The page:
- God works redemptively in the midst of evil circumstances. God often brings good out of the evil in this world (Genesis 50:20, Romans 8:28). The most important example of this is the crucifixion of Christ (Isaiah 53:5-6, Acts 2:23), an unjust act done by wicked people, but through which we have gained forgiveness and redemption as a result. Despite any evil intent or actions, this does not stop God from bringing redemptive good out of it. Of course, this does not make the original evil any less evil. It just shows how great God is.
- We must put others’ needs before our own (Philippians 2:3-4). It can be easy to only think of how a certain decision will affect ourselves but forget that our decisions can also have an impact on others. Christ calls us to act self-sacrificially.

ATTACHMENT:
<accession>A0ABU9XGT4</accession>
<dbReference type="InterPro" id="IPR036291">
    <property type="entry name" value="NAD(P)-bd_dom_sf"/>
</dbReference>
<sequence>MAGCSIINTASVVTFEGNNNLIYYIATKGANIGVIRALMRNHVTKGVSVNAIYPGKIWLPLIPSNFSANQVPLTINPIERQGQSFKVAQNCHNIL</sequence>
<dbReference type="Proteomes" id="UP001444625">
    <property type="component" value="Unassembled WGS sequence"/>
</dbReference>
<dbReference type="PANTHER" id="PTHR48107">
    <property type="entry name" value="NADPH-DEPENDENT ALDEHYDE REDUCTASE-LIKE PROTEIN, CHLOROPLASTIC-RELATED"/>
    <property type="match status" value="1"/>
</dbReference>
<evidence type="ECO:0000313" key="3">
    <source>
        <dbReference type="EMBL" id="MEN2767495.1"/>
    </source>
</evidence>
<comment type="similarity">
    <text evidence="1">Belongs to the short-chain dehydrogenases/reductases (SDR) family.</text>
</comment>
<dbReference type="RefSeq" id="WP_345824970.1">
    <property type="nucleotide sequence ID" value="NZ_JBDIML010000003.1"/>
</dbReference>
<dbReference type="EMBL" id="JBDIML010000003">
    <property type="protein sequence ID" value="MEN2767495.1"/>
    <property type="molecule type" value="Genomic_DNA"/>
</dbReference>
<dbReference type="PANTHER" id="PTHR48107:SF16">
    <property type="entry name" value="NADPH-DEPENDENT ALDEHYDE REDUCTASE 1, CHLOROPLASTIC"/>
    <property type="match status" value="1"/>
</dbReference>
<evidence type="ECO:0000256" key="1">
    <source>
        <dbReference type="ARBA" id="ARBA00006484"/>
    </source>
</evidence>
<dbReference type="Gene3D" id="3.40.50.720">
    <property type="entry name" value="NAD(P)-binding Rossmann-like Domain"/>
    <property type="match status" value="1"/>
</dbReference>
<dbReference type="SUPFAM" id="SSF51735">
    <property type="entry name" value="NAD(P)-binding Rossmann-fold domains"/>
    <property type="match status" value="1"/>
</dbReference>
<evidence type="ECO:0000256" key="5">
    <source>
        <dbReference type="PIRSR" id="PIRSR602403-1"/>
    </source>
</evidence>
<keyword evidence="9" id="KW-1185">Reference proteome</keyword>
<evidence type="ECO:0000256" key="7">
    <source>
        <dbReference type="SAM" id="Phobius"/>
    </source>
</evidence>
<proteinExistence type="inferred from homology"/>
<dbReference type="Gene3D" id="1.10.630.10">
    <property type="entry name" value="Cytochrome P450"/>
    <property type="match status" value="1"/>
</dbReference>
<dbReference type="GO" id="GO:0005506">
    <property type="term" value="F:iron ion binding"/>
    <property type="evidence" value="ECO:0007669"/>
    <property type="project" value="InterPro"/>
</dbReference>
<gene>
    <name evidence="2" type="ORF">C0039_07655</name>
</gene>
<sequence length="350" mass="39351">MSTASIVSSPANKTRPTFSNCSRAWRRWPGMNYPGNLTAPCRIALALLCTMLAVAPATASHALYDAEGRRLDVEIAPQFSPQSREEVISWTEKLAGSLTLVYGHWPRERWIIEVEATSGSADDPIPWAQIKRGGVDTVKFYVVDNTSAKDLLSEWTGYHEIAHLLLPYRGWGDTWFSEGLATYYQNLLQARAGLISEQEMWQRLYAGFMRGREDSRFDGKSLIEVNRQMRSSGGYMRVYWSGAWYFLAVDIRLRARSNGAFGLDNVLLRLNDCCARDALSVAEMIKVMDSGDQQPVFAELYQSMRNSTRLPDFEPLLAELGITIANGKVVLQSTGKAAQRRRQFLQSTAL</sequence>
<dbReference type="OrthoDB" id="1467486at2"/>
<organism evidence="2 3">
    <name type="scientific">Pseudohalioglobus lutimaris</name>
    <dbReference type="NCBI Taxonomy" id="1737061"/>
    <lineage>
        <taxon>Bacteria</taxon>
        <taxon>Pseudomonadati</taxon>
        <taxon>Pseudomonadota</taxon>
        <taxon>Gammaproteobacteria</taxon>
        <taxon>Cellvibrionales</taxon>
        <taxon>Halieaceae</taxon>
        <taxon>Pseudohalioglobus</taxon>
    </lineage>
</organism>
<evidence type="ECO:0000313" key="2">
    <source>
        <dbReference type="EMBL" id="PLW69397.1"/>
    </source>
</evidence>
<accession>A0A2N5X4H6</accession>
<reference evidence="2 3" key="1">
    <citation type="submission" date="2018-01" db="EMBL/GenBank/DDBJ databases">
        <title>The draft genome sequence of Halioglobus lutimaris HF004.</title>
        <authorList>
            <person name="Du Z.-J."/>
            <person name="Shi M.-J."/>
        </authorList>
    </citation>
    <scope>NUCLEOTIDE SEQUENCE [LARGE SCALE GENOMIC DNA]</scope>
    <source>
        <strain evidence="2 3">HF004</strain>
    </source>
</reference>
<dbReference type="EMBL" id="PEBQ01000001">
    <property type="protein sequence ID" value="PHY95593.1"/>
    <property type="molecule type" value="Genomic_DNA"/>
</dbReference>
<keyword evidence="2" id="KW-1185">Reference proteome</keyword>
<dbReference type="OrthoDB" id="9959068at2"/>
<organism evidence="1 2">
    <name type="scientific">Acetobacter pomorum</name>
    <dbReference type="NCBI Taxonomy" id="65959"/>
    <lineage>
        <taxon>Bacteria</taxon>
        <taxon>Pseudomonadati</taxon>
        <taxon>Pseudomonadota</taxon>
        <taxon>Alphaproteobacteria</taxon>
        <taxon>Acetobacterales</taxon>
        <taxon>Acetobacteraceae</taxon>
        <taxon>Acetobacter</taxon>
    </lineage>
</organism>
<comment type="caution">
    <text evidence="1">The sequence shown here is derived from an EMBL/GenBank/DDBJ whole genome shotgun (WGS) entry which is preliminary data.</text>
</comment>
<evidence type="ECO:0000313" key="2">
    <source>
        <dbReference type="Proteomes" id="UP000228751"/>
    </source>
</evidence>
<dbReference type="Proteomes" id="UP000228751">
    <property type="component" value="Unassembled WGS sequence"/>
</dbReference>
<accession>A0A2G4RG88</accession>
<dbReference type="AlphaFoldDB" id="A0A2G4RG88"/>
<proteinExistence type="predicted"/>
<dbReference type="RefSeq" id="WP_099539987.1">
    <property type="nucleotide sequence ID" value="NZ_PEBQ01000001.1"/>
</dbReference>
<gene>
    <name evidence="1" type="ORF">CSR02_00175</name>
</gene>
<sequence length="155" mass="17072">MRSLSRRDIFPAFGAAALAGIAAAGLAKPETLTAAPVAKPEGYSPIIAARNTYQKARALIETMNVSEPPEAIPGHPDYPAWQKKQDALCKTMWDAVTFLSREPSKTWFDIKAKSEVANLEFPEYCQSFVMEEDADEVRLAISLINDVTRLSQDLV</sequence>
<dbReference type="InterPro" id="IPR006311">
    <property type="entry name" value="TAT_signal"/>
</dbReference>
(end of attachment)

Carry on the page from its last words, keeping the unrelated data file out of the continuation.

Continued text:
It might be tempting to think that because there is a moral connection between the vaccine and abortions, then the automatic answer should be to not take the vaccine. However, this requires more careful thinking.
Living in a fallen world, it is impossible to completely separate ourselves from things that have been affected by sin. This isn’t to say that we shouldn’t avoid connections with sin. It’s just an admission that this is not always possible. Our primary duty, rather, should be to avoid:
- Sinning ourselves (1 John 2:1),
- Leading others into sin (Luke 17:1-2),
- Giving approval to evil (Romans 1:32)
- Acting in such a way that sin is further perpetuated (2 John 1:9-11),
- Taking part in sin or the sins of others (Ephesians 5:11, 1 Timothy 5:22),